Looking after your mooring
Advice to moorings owners
- Swing mooring owners should regularly check moorings for damage or deterioration to the head rope and anti-chafe hose. Pile mooring owners should ensure mooring lines are in good condition and a suitable size.
- Every vessel occupying a mooring must display the owner's contact cellphone/email, so you can be contacted if there’s a problem with your vessel.
- Any substandard or damaged buoys must be replaced.
- Moorings must not be relocated without prior written approval from Northland Regional Council. If you move your mooring without permission, you will be fined and billed to return the mooring to its designated location.
- The correct mooring number must be clearly inscribed on the mooring buoy, in numbers not less than 30mm high.
- Vessels larger/longer than the authorised licence length can't be placed on moorings without the Regional Harbourmaster's prior approval.
If your contact details change, please inform the Northland Regional Council immediately.
A red tag placed on a mooring would have been placed there by the Harbourmaster's Office if the mooring is unsafe to use. This will usually be because the mooring is out of service.
For specific information or if you have any queries, please call the Harbourmaster's Office during standard office hours on 0800 002 004 or email: [email protected] and quote the mooring number.
The red tag shows this is an unsafe mooring, and must not be used.
There have recently been some cases of mooring failures due to the top ropes being damaged by twisting against the lay of the rope. Mooring systems employing Fergie buoys or similar (where the top rope passes through the buoy) with three-strand rope appear to be more prone to this problem. Such mooring systems should, as a minimum, be fitted with a swivel between the top rope and the intermediate chain to alleviate twisting, and it is advisable to have an additional swivel fitted above the buoy. However, swivels may not always run freely enough to eliminate the problem.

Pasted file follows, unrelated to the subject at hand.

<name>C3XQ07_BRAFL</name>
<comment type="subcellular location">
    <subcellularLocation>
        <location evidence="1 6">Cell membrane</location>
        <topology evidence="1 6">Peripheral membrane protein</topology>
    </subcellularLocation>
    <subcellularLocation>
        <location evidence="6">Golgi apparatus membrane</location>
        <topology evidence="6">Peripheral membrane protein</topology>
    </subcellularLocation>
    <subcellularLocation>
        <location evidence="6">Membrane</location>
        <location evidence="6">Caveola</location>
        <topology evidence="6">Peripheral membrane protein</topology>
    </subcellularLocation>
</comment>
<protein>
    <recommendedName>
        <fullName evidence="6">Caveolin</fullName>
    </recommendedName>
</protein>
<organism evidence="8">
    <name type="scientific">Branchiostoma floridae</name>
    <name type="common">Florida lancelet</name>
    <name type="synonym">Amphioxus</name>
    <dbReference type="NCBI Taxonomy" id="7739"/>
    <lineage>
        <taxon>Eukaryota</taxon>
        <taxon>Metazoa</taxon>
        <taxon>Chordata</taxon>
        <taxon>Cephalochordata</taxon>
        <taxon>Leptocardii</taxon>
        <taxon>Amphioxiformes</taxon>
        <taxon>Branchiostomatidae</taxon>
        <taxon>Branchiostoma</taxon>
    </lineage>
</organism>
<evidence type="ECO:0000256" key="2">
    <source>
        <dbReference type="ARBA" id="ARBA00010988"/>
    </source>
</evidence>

Mooring owners using Fergie buoys or similar are urgently advised to check their top ropes for any signs of twisting or hockling (where the rope eventually folds back on itself), which will weaken the rope and may even allow any splices to slip free. Using multiplait rope is preferable with these types of buoys, as the splices will not unlay when twisted.
The regional council's mooring contractors are aware of the potential problem. Any mooring owner who has evidence of this happening should contact their respective mooring contractor.
Generally, top ropes are the most frequent source of mooring failure, and should be checked regularly for any signs of wear, chafing, twisting or other damage.
Mooring inspection and construction guidelines
Inspection and construction guidelines were introduced to improve the standard of moorings in Northland and reduce the risk of mooring failures.
The guidelines are mainly for use by contractors and those involved in the mooring maintenance industry. They also contain requirements for owners of pile moorings.
The swing mooring table (below) is an extract from the guidelines, for mooring owners.